4. You see that this programming tool or language provides many benefits but it won’t allow solving technical issues of the desired project. For instance, Golang is a great technology but PHP or Java runs the market in writing backends. Numerous world-famous websites are powered by WordPress but this is CMS, so it won’t be suitable for building a CRM system. 
A perfect way is to investigate innovative tools and try them in action. When you find truly perspective technologies that fit your project, feel free to use them for building a future-proof solution. 
4. Poor product delivery workflow
When the product delivery process isn’t lean, problems are stacking up making it difficult to deliver a quality solution on time. Take a look at the list of signs indicating that the software development process needs optimization:
  1. No one is responsible for the product release;
  2. There is no clarified scope of work;
  3. There is no documentation that describes the product delivery process;
  4. No “readme” files and efficient onboarding process, so new team members can’t deploy anything without the help of other software engineers;
  5. Development processes are not automated (e.g., there is no enabled continuous integration and continuous delivery (CI/CD) pipeline);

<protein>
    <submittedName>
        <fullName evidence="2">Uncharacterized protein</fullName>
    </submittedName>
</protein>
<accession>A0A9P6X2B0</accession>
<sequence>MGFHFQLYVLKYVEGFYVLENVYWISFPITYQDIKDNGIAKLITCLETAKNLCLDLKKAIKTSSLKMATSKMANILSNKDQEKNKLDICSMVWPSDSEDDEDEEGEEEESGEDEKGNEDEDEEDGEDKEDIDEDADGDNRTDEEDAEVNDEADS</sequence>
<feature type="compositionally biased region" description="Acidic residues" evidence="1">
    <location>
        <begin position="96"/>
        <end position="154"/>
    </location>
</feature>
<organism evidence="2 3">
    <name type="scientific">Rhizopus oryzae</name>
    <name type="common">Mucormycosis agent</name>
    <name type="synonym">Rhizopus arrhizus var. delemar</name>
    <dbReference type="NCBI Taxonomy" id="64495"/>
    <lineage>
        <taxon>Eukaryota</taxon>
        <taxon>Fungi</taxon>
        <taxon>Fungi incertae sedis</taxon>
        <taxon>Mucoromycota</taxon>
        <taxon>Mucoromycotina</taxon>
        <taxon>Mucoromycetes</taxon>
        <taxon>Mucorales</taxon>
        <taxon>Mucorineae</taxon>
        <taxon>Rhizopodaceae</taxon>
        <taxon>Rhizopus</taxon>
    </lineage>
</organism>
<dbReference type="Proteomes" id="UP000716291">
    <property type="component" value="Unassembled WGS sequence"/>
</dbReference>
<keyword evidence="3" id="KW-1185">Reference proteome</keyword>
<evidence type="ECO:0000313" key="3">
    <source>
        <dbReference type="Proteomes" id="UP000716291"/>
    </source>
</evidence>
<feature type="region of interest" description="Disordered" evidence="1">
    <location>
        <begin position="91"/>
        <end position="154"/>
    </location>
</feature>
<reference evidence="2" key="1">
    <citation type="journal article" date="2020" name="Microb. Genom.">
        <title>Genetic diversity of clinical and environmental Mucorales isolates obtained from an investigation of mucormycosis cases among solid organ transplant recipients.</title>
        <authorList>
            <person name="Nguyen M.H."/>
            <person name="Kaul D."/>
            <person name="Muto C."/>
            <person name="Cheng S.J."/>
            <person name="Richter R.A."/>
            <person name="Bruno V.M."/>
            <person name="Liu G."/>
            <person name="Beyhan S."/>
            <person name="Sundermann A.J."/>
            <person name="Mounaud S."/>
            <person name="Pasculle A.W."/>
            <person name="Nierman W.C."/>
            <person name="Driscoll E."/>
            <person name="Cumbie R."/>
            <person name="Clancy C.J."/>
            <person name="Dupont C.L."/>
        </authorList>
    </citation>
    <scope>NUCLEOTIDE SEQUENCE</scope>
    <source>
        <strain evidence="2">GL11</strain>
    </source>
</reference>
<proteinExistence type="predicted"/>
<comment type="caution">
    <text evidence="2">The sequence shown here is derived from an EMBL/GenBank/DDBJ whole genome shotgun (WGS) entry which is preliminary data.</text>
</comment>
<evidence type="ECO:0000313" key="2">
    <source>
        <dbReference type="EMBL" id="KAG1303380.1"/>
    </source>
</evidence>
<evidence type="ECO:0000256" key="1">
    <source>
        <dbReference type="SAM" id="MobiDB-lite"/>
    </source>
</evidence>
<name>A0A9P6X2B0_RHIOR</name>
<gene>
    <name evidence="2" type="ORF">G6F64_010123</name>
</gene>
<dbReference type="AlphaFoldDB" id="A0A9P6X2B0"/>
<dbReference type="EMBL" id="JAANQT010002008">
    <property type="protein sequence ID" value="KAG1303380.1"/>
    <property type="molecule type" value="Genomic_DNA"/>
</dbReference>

6. Not enough QA tests types (unit tests, integration tests, API/UI tests);
  7. There is no clear step-by-step testing plan.
If you see some matches with your situation, we recommend carrying out an external audit to detect potential risks and existing bottlenecks. This will help you prevent problems, save time and effort, and deliver a great product within a set time frame.
An external audit should be conducted on a regular basis even when it seems that the project is in perfect condition. This way, you will always identify eventual technical or organizational complications before they inflict any harm to the final result. 
IT Project Audit enables engineers to define latent problems before they cause a negative effect. As a consequence, the client saves time and money while receiving a quality website or application. If you would like to know how to prepare for an external audit, check out a detailed check-list here
So, it’s important to pay attention to everything that happens inside and outside of your project. Take care of establishing a healthy working environment, assembling a professional team, monitoring the released product, and employing proven technologies. Remember that prevention is better than cure!